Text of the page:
Her father smiled and shook his head a little.
'Perhaps,' he said; and added a favourite phrase of his, 'while there is life there is hope.'
'Of course there is,' rejoined Emily, with gaiety which was unusual in her. 'No smoke; the hills blue against a lovely sky! trees covered to the very roots with greenness; rich old English homes and cottages -- oh, you know the kind your ideal of a cottage -- low tiled roofs, latticed windows, moss and lichen and climbing flowers. Farmyards sweet with hay, and gleaming dairies. That country is my home!'
With how rich a poetry it clothed itself in her remembrance, the land of milk and honey, indeed, her heart's home. It was all but impossible to keep the secret of her joy, yet she had resolved to do so, and her purpose held firm.
'I am very glad indeed that you are so happy there,' sail her father, looking at her with that quiet absorption in another's mood of which he was so capable. 'But it will be London through the winter. You haven't told me much about London; but then you were there so short a time.'
'But I saw much. Mrs. Rossall could not have been kinder; for the first few days it was almost as if I had been a visitor; I was taken everywhere.'
'I should like to see London before I die,' mused her father. 'Somehow I have never managed to get so far.'
'Oh, we will see it together some day.'
'There's one thing,' said Mr. Hood, reflectively, 'that I wish especially to see, and that is Holborn Viaduct. It must be a wonderful piece of engineering; I remember thinking it out at the time it was constructed. Of course you have seen it?'
'I am afraid not. We are very far away from the City. But I will go and see it on the first opportunity.'
'Do, and send me a full description.'
His thoughts reverted to the views before them.
'After all, this isn't so bad. There's a great advantage in living so near the Heath. I'm sure the air here is admirable; don't you smell how fresh it is? And then, one gets fond of the place one's lived in for years. I believe I should find it hard to leave Dunfield.'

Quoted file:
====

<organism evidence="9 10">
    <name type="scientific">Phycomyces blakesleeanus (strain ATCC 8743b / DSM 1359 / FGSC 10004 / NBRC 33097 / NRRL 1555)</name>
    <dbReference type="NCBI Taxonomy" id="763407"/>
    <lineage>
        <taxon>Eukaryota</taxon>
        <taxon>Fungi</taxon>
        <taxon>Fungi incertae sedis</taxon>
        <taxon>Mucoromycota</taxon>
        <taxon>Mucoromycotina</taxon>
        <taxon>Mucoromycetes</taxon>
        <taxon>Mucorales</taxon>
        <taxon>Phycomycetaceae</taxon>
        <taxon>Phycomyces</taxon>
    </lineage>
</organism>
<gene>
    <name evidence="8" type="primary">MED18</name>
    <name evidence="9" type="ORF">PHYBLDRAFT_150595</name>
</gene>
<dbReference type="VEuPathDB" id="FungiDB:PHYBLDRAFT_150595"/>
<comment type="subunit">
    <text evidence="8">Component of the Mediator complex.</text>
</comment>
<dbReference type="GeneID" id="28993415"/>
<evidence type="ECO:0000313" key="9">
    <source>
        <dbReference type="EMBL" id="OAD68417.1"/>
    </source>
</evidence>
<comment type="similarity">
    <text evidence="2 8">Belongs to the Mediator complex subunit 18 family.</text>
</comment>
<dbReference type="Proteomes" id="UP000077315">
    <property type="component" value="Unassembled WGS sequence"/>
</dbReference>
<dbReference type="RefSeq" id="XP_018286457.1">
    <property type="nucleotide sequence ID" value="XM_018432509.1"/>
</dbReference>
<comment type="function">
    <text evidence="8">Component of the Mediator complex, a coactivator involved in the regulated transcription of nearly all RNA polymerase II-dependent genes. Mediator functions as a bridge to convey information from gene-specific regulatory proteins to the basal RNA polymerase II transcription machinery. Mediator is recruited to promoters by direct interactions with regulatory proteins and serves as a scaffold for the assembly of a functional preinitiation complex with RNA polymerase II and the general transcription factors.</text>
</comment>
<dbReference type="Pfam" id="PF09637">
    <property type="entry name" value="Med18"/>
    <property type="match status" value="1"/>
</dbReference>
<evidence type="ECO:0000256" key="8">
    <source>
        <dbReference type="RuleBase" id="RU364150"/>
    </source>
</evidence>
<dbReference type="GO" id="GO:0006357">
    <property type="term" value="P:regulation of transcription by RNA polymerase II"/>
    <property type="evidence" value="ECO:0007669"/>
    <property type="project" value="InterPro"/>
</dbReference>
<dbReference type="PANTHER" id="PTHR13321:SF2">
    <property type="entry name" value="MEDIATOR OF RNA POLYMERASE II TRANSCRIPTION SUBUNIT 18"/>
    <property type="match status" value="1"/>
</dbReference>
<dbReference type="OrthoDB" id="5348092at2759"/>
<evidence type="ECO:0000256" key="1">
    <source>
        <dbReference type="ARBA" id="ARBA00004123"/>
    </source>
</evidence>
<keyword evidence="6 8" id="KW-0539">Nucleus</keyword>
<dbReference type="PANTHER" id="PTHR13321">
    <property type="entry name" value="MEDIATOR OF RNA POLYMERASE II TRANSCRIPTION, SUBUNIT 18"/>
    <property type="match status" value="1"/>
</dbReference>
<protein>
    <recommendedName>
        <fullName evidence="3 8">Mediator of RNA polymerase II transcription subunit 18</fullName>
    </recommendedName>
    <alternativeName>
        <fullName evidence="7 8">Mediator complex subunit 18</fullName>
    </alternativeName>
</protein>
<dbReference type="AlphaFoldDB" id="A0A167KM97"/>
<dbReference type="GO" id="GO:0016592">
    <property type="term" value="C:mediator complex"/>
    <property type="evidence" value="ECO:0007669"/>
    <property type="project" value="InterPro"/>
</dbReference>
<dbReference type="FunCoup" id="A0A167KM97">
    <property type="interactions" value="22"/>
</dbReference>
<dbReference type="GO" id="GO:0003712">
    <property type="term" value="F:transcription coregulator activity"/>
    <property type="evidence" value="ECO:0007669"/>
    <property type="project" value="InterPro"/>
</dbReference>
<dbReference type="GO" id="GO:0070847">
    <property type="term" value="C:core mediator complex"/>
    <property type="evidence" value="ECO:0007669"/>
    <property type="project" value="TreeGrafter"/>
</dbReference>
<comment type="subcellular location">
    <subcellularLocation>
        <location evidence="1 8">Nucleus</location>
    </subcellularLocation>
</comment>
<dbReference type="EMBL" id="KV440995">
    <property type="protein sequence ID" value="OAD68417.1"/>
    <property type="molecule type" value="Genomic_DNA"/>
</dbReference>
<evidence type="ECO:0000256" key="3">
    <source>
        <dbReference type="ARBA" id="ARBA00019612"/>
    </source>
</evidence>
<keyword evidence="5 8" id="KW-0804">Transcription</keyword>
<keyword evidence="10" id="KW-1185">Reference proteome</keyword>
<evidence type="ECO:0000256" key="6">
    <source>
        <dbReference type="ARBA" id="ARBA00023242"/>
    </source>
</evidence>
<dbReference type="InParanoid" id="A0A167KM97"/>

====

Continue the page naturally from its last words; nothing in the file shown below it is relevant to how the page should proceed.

Emily smiled gently.
'I wonder,' he pursued, 'whether you have the kind of feeling that came to me just then? It struck me that, suppose anything happened that would enable us to go and live in another place, there would be a sort of ingratitude, something like a shabby action, in turning one's back on the old spot. I don't like to feel unkind even to a town.'
The girl glanced at him with meaning eyes. Here was an instance of the sympathetic relations of which she had spoken to Wilfrid; in these words was disclosed the origin of the deepest sensibilities 0£ her own nature.
They pursued their walk, across the common and into a tree-shaded lane. Emily tried to believe that this at length was really the country; there were no houses in view, meadows lay on either hand, the leafage was thick. But it was not mere prejudice which saw in every object a struggle with hard conditions, a degeneration into coarseness, a blight. The quality of the earth was probably poor to begin with; the herbage seemed of gross fibre; one would not risk dipping a finger in the stream which trickled by the roadside, it suggested an impure source. And behold, what creatures are these coming along the lane, where only earth-stained rustics should be met? Two colliers, besmutted wretches, plodding homeward from the 'pit' which is half a mile away. Yes, their presence was in keeping with the essential character of the scene.
'One might have had a harder life,' mused Mr. Hood aloud, when the pitmen were gone by.
'I think there's a fallacy in that,' replied Emily. 'Their life is probably not hard at all. I used to feel that pity, but I have reasoned myself out of it. They are really happy, for they know nothing of their own degradation.'